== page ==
A lifejacket for everyone in the boat is the most important safety practice recommended by the U.S. Coast Guard.
The first day of summer, June 21, is still weeks away. But, for many, the Memorial Day weekend marks the unofficial beginning of the season.
One of the preferred holiday activities around Pinellas is boating. Local waterways likely will be crowded, as people take advantage of three days off and what looks like good weather ahead.
National Safe Boating Week is May 18-25, and the Florida Wildlife Commission and U.S. Coast Guard are out on area waterways making sure everyone remembers safety rules.
“Florida is a great place to enjoy boating year-round,” said Col. Calvin Adams, director of the FWC’s Division of Law Enforcement. “And even more people will be out on the water for the holiday weekend. Both the holiday and National Safe Boating Week (May 18-24) present an opportunity to emphasize the importance of remaining safe while boating.”
Sixty-seven people lost their lives in Florida last year in boating accidents, according to the Florida Fish and Wildlife Conservation Commission’s 2011 Boating Accident Statistical Report.
Pinellas County ranked No. 6 among the top 10 counties reporting accidents in 2011. Pinellas ranked No. 4 in 2010. In 2011, three fatality accidents were reported, 13 accidents with injury and 20 without injury.
The primary cause was carelessness and inattention, followed by operator inattention and machinery failure. The most frequently reported type was a collision with another vehicle, then flooding or swamping, and collision with a fixed object.
Statewide, inattentiveness of the operator is too often the contributing factor in boating accidents, FWC reports.
“Boating smart and safely could result in fewer injuries and deaths each year,” Adams said.
The FWC advises boaters to remain alert while operating a boat, to wear a life jacket and use an engine shut-off switch. Another safety tip is to designate a sober boat operator.
More than 67 percent of the 55 boating-related deaths confirmed in 2012 were due to drowning, which might have been prevented if life jackets had been in use, according to FWC officials. Almost 85 percent of those who drowned were not wearing a life jacket.
“In an emergency, there might not be enough time to put one on, so wearing on at all times may save your life,” Coast Guard officials said.
The Coast Guard is promoting National Boating Safety Week’s 2013 campaign slogan – Wear It! The promotion focuses on the availability of comfortable and lightweight life jackets, as well as the safety aspects of wearing a life jacket at all times.
Safety first with passengers is the responsibility of every boat captain. The Coast Guard frowns on bow riding, which officials describe as an “unsafe practice of remaining on the bow of a vessel while it is underway.”
Boat inspections are on the official safety list, especially for the beginning of the season, to avoid breakdowns on the water. Local Coast Guard Auxiliaries offer free, no-fault vessel safety checks. Volunteers will verify the presence and condition of safety equipment required by state and federal regulations. For more information, visit cgaux.org/vsc.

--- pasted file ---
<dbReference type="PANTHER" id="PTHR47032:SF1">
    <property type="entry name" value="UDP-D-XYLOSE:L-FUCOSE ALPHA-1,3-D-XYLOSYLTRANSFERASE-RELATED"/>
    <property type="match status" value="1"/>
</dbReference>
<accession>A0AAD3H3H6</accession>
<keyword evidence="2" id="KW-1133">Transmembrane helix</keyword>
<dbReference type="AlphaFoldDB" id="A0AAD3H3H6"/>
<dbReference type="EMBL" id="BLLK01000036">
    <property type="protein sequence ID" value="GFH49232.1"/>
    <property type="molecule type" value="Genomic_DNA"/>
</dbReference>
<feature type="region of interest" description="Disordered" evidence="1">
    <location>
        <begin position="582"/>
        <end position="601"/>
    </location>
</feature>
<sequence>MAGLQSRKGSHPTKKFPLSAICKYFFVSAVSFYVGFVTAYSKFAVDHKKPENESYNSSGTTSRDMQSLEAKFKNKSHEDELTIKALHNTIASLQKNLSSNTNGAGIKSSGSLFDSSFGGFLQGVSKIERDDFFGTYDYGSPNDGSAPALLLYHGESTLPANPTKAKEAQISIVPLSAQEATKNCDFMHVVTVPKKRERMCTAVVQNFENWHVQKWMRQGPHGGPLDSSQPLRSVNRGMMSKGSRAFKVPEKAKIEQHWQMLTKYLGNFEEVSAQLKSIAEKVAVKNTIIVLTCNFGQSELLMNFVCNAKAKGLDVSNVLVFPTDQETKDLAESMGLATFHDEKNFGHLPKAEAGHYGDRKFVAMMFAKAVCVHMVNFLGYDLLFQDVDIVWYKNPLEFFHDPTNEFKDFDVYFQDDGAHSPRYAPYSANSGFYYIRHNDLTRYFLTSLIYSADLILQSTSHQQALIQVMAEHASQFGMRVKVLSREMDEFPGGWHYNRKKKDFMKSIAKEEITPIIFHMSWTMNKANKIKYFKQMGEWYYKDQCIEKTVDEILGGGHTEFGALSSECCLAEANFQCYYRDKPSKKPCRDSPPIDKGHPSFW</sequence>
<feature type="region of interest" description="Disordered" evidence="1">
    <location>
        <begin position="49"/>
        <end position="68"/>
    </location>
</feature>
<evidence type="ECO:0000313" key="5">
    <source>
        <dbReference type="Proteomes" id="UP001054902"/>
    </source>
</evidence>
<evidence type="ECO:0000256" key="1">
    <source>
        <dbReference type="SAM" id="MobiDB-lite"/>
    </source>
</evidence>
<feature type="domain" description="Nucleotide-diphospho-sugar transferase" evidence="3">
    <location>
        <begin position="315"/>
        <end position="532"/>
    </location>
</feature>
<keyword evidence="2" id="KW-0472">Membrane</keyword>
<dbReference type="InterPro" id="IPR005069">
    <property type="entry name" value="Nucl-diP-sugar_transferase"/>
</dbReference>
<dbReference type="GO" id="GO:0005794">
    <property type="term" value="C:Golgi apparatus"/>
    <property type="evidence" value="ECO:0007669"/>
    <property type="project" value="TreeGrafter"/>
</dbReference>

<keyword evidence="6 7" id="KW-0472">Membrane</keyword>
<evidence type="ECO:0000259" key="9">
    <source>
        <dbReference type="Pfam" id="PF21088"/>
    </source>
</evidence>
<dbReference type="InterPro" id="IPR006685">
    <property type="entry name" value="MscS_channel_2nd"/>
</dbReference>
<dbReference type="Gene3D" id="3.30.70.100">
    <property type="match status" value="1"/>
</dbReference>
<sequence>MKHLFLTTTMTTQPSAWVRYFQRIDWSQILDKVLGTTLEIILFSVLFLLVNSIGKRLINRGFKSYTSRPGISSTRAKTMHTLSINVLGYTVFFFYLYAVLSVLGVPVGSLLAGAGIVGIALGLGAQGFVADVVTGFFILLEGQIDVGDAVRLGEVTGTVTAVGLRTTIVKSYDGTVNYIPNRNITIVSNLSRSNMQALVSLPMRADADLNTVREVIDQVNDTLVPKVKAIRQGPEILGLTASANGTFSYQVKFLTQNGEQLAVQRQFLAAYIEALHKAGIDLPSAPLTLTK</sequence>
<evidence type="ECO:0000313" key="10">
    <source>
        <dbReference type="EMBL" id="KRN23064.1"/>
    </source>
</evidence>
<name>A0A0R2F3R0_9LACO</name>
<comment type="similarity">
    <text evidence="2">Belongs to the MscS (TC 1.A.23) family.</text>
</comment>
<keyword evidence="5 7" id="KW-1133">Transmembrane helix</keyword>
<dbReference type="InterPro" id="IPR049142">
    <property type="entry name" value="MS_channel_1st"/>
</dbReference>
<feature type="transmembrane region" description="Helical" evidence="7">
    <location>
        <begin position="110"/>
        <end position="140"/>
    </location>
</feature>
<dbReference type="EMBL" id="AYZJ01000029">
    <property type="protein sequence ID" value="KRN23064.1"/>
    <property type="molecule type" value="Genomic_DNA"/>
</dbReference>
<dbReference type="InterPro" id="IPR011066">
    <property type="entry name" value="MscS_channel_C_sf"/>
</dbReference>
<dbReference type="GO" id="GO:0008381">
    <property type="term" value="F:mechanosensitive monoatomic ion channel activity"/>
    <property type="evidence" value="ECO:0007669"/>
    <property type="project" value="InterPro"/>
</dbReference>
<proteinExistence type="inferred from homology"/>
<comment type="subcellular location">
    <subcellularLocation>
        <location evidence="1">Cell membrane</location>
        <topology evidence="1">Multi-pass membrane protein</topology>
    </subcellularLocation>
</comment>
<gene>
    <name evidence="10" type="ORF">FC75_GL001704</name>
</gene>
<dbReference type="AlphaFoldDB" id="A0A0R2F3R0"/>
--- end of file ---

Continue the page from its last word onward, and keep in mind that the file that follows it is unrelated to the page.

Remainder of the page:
FWC strongly advocates the use of an engine shut-off switch. The safety lanyard attaches from the boat operator to the ignition. If the switch is disconnected, the engine will shut down, which could prevent the boat from running anyone who has fallen overboard and avoid injuries from the propeller of a runaway boat.
Another important safety tip is to file a float plan that details where you are going and how many people are aboard your vessel. The float plan should include a vessel description, your destination and a timetable of where you expect to be at a certain time. If you must change your float plan, make sure you tell someone who will let others know of your change in plans. In case of an emergency, a good float plan can help the Coast Guard narrow down a search to find you.
Check the weather before taking off. The forecast for the coming Memorial Day weekend is for temperatures near 90 degrees with a slight chance of thunderstorms each day. The Coast Guard reminds residents of how quickly weather can change, “so mariners planning of making way should keep a watchful eye on the forecast conditions.”
Working communication equipment is a must-have. The Coast Guard recommends a VHF-FM radio as the best method of communication while on the water. Cell phones can provide a backup, but should not be your only means of communication due to gaps in coverage area and the potential of a dead battery. Don’t forget the nautical charts and global positioning device.
The FWC, Coast Guard and the Pinellas County Sheriff’s marine unit will out in force Memorial Day Weekend. While much of their mission will be promoting boating safety, they’ll also be keeping a close eye out for intoxicated boaters. Alcohol use is the leading contributing factor in fatal boating accidents.
“Boating under the influence or boating while intoxicated is just as deadly as drinking and driving,” Coast Guard officials said. “It is illegal to operate a boat while under the influence of alcohol or drugs in every state. Penalties for violating BUI and BWI laws can include large fines, suspension or revocation of boat operator privileges and jail terms.”